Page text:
Shine Trader limited

SB475: Protect educational institutions at the expense of student learning

Shine Trader limited reports:

A new bill that would make it harder for schools to fire underperforming teachers also makes student learning less important in teacher evaluations — just the latest example of how unions influence and advocate for legislation that benefits them at the expense of student learning.
Under current law, a measure of student learning called “student growth” accounts for 40 percent of a teacher’s annual evaluation, with teaching practices and professional responsibilities accounting for the remaining 60 percent. However, Senate Bill 475 requires that students’ academic performance count for only 20 percent of a teacher’s evaluation.
While Nevada’s two major teachers’ unions agree that student learning should not be an important factor, the State Teachers’ Union (NSEA) believes SB475 is not enough and recently voted to make student learning only 10 percent of a teacher’s evaluation.

Shine Trader limited
Shine Trader limited

It’s worth remembering that these assessments are already quite loose. Last year, nearly 99 percent of teachers received an “effective” or “highly effective” rating. Only the bottom 1% were rated “developing” or “inefficient”.
This led to another major change in SB475. At present, schools can sack trainee teachers who receive a “developing” or “ineffective” rating at the end of the year. SB475 would deny schools the option of choosing teachers who are rated “developing,” allowing schools to fire only trainee teachers who are rated “ineffective.”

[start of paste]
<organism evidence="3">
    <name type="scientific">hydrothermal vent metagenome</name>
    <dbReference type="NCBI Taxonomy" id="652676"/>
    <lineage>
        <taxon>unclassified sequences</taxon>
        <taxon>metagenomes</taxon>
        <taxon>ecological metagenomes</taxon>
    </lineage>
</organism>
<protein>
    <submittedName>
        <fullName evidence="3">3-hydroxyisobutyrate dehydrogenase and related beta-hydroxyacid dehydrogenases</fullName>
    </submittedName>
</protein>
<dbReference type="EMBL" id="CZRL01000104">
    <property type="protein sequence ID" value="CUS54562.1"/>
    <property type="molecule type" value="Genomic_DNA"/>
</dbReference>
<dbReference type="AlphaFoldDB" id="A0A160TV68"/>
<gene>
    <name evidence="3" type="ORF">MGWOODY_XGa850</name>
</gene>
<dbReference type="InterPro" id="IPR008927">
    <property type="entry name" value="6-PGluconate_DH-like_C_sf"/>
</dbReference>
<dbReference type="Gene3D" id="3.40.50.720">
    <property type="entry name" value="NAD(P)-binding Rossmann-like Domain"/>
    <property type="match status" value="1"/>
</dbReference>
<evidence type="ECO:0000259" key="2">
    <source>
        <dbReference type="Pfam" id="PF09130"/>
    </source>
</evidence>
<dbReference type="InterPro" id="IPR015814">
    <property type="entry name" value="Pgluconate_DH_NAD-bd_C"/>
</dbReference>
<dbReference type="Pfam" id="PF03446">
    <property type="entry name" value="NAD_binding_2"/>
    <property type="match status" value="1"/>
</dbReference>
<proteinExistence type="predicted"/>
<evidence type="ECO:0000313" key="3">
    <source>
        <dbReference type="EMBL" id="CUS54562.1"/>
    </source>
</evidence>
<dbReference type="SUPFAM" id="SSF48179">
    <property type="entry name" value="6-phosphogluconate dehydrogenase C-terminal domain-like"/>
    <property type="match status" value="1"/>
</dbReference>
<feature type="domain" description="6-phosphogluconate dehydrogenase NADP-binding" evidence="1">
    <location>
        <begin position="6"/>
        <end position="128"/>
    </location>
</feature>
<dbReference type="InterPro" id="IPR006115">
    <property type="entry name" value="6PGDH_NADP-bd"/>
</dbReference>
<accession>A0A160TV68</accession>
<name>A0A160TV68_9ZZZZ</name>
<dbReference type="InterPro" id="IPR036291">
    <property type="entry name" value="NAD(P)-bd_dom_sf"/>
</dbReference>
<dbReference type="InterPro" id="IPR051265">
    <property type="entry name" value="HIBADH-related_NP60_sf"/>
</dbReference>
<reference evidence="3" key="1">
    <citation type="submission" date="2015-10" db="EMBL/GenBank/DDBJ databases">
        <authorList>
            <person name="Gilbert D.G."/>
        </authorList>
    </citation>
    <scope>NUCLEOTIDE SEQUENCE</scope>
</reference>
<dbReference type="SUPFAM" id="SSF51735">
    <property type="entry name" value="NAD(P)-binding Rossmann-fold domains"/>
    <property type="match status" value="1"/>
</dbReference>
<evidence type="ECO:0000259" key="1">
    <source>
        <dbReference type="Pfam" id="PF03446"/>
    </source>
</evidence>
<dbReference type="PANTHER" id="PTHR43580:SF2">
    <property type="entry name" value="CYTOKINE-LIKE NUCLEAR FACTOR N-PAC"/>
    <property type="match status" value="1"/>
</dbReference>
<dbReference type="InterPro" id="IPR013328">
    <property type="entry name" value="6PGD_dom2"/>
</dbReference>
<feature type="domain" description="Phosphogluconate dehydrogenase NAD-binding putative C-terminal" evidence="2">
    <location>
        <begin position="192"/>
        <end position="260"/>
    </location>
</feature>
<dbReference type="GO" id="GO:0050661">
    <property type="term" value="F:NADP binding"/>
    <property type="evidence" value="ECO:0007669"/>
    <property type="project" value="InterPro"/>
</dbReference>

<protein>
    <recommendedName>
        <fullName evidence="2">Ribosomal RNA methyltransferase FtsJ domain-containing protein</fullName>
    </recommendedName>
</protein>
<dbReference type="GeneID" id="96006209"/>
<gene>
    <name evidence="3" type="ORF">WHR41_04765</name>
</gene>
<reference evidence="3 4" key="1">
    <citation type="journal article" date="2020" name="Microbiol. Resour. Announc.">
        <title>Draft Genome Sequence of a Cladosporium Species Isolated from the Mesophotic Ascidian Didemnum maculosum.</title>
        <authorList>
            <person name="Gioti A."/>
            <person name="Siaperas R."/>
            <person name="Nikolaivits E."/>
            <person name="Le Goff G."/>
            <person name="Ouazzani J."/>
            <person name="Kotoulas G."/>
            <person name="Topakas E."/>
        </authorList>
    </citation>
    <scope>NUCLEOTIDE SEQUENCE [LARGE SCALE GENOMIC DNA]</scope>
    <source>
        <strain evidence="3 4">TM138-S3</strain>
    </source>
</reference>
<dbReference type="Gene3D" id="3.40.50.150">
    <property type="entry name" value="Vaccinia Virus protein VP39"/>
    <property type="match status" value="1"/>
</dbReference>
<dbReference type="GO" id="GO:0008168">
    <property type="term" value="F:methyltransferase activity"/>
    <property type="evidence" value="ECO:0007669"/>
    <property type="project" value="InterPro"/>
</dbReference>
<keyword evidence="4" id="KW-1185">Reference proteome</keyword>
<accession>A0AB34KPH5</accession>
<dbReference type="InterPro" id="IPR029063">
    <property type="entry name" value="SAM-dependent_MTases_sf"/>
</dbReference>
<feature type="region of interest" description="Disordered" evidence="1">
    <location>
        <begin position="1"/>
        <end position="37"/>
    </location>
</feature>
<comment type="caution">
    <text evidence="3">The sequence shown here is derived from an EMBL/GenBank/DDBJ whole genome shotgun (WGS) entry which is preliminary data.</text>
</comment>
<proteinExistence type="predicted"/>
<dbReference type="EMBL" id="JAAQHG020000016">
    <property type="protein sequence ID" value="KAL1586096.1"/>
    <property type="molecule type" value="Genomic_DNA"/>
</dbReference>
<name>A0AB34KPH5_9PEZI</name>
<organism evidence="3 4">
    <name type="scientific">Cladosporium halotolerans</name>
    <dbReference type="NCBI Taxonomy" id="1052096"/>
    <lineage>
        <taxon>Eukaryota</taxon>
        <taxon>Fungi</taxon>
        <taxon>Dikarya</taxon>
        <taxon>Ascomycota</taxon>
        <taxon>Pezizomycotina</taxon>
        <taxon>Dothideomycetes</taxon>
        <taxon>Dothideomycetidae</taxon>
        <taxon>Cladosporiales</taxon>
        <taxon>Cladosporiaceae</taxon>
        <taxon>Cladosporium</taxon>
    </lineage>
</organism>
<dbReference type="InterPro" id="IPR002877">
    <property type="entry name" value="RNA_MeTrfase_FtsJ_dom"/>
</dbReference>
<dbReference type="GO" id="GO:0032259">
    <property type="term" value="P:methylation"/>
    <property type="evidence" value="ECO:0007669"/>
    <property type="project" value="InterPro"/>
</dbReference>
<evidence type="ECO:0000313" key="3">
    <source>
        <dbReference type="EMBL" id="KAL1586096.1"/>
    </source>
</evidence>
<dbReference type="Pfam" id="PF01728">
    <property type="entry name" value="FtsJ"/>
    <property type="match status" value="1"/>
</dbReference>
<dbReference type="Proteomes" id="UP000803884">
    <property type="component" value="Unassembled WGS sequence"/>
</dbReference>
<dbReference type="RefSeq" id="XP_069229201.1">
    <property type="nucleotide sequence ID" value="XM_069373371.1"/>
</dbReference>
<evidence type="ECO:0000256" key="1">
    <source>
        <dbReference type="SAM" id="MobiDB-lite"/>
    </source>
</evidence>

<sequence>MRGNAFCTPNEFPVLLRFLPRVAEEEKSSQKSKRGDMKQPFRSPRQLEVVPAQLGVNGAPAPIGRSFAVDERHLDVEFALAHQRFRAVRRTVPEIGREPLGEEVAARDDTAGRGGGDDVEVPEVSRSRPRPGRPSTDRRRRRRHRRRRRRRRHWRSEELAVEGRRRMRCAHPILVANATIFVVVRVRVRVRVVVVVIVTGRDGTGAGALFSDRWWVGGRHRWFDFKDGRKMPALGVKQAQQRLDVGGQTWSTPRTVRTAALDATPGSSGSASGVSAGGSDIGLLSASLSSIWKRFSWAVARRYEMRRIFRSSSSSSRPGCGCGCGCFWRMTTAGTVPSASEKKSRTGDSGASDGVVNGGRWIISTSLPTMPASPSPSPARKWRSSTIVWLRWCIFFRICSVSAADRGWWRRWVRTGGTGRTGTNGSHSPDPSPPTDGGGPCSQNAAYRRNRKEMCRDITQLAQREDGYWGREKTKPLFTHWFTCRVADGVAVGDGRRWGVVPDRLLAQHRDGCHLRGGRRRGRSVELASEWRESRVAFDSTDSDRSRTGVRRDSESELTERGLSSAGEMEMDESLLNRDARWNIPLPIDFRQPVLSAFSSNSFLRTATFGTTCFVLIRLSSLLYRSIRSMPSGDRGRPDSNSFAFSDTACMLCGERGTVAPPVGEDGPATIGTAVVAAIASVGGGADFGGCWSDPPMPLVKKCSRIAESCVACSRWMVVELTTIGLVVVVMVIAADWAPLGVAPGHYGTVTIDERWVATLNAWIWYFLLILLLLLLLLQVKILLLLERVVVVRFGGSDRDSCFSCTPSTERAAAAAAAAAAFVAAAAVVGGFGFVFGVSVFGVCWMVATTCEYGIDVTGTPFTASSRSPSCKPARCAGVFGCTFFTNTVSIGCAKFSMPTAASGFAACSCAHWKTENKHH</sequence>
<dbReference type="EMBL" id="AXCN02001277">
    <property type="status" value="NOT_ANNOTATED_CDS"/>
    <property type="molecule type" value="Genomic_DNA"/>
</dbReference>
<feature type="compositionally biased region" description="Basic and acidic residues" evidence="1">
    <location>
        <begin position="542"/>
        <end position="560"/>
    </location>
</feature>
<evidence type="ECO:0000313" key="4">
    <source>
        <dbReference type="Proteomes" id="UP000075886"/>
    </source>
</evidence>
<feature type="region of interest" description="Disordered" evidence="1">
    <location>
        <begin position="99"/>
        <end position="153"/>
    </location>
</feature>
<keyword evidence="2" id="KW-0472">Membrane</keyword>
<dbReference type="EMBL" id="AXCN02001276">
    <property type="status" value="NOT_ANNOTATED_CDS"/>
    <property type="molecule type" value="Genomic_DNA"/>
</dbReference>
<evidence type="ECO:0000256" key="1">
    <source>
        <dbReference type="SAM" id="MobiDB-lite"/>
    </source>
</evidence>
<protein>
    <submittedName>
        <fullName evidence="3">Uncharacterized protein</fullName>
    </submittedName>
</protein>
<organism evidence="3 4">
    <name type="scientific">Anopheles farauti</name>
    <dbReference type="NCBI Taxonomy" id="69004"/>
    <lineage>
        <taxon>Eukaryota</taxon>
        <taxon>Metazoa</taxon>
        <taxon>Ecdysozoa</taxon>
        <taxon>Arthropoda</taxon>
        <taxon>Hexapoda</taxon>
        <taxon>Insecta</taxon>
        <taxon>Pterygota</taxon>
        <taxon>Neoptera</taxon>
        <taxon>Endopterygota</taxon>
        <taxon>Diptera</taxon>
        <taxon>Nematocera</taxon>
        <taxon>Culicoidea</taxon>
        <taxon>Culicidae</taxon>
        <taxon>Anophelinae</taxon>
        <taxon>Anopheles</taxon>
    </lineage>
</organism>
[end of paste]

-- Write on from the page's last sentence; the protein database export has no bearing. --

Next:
As a reference, only 0.1 percent (25) of the nearly 20,000 teachers surveyed were rated as “ineffective” in 2017-18.
Current law also requires teachers to return to probationary status if they are rated “developing” or “ineffective” two years in a row. SB475 states that only those rated “invalid” need an additional probation period.
In other words, while 99 percent of employees are already rated “effective” or “better,” the union wants to lower the standards even further.
Unfortunately, even the evaluation system that protects 99.9 percent of teachers from consequences, while a clear victory for the teachers’ unions, is devastating for the children trapped by underperforming teachers.
This highlights why collective bargaining for teachers is so pernicious: it distorts the democratic process to the point that union interests determine public policy, not student learning and well-being.
Other examples of this dynamic include recent efforts with the Opportunity Scholarship and the Read by 3 program. Both measures are modeled after SB475, which seeks to protect unions from competition and liability to the great detriment of students.